Will Allchorn leads the Leeds Postgraduate Christian Fellowship and recently completed his PhD in political science at the University of Leeds, where he now has teaching responsibilities.
“But in your hearts honor Christ the Lord as holy, always being prepared to make a defense to anyone who asks you for a reason for the hope that is in you; yet do it with gentleness and respect, having a good conscience, so that, when you are slandered, those who revile your good behavior in Christ may be put to shame. For it is better to suffer for doing good, if that should be God’s will, than for doing evil.”1 Peter 3: 15-17 (ESV)
Sometimes it’s hard to bite one’s lip in academic discussion. With entrenched and often deeply divisive positions pitted on either side, it is easy for Christians to get caught up in the proverbial mudslinging that all too often we see meted out by our colleagues and fellow students. In Peter’s letter to persecuted churches in Pontus, Galatia, Cappadocia, Asia, and Bithynia, however, he calls us to make our defence with gentleness and respect. How do we do this as Christians in an academic context?
One useful approach is put forward by Professor of Human Factors and Philosophy in Information Systems at Salford University, Dr Andrew Basden. It’s called the LACE approach. This dead-easy-to-understand acronym involves four imperatives to help Christians to engage in literary and academic debates that can allow us to have the ‘good conscience’ that Peter talks about.
The first letter of the acronym elicits the most important imperative: listen. We must be attentive to what others around us have to say about a particular scientific, economic, social or political problem and be prepared to understand the case that they are making. This involves understanding the ground-motives, assumptions and worldview that form it so that we arrive at a full appreciation of their position.
The next action is to affirm what is good and crucial about what they are saying. We must be prepared to seek out the positive aspects of someone’s theory, study or piece of research such that we feel sympathy and empathy for their position. This involves focusing on things like originality, significance and rigour. How can we encourage our colleagues and thus inspire them on to Christ-worthy good works?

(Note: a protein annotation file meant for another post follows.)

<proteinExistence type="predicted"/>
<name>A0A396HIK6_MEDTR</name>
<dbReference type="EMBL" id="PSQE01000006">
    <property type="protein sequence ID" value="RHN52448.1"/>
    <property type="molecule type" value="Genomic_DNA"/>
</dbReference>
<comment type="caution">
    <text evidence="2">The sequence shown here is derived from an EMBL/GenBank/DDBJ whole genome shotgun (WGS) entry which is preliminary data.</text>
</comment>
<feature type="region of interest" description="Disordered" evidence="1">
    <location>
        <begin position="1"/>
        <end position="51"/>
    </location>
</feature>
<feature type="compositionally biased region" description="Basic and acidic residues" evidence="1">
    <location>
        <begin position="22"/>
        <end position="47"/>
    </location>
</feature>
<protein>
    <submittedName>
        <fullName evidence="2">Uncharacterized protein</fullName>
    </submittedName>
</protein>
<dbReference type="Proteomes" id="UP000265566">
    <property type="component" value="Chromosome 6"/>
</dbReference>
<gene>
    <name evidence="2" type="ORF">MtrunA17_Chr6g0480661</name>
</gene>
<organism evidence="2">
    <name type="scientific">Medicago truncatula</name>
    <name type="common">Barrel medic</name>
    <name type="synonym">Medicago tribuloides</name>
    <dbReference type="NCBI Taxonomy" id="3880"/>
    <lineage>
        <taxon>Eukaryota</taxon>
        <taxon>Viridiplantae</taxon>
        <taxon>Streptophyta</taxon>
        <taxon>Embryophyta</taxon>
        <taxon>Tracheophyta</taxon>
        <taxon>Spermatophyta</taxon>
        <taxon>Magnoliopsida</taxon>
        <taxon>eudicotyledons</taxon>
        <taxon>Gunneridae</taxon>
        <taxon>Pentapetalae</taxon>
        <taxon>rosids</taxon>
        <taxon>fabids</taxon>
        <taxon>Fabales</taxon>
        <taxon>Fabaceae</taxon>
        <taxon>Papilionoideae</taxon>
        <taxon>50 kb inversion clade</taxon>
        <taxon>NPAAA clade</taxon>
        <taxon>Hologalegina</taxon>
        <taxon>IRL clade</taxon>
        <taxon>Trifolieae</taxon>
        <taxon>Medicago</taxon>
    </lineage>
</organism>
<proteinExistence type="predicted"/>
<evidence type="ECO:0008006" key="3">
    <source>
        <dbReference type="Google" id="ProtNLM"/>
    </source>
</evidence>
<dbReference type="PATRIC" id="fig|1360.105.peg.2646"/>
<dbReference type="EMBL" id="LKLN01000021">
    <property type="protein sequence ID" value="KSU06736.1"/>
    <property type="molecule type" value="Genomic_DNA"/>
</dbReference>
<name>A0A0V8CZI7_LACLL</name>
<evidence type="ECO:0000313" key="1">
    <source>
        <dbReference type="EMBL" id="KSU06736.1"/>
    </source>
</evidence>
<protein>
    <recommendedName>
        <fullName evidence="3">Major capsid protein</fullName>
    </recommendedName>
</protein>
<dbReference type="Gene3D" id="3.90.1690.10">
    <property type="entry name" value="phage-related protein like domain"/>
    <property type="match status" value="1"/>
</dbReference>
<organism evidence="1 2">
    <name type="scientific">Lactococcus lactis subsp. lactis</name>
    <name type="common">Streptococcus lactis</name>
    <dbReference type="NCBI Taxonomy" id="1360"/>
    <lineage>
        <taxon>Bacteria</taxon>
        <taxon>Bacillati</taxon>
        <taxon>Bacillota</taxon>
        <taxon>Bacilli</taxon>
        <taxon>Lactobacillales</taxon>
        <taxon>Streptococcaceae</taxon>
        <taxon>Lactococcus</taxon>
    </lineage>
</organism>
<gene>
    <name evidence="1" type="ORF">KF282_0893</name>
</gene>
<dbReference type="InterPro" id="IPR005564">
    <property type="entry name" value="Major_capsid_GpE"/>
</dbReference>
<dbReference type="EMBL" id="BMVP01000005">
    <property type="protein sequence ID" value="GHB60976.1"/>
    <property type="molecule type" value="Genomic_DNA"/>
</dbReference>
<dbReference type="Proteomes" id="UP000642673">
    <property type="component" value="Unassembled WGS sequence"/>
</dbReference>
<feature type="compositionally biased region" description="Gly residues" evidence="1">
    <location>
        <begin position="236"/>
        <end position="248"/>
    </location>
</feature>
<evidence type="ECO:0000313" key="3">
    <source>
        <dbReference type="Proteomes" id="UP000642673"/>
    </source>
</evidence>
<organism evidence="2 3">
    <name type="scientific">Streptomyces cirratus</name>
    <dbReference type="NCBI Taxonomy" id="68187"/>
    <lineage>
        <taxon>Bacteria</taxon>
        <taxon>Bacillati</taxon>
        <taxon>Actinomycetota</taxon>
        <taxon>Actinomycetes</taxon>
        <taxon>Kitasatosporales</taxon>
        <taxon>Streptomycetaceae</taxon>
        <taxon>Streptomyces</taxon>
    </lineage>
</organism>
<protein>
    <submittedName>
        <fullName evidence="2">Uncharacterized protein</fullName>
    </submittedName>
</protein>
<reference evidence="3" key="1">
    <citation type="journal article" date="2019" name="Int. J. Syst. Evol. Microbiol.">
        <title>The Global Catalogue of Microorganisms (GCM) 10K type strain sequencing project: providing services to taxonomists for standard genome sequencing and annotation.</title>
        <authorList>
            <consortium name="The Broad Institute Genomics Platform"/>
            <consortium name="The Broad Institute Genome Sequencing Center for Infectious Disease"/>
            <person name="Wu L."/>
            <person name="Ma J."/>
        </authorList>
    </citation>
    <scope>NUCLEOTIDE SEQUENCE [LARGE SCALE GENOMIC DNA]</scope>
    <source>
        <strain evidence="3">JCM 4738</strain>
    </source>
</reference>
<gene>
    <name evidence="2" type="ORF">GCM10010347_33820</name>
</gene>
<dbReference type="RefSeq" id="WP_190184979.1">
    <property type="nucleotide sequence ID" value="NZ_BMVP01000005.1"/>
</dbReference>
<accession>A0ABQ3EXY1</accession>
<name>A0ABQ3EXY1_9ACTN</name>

The third imperative in the LACE approach is critique. In my experience, this comes all too easily in academic discussion. Indeed, we are trained in critical thinking from the time we start at university right to the end of our careers. But ‘critique’ here does not mean criticism for criticism’s sake but to point out any deficiencies in an approach that might be holding it back from making a great (or better) paper, presentation or argument. Is there something they’ve missed or were not aware of, or an impediment that might need addressing?
The final letter of the LACE approach calls us to enrich. This involves suggesting how you yourself or they can improve on the work such that it is of greater standing and potential. As with Peter’s injunction in verse 3 above, we should not do this from a haughty position but with gentleness and respect. We should put in the time and hard work to help a fellow human being. Creative thinking may be required!
In sum, then, Peter’s letter is quite prophetic for Christians in the secular university of today. And by using the LACE approach, we can hope to emulate the gentleness and respect that he was calling the persecuted church at that time to exercise. I heartily advise anyone reading this post to try Professor Basden’s approach out. You never know: it might even get you your next co-authored paper!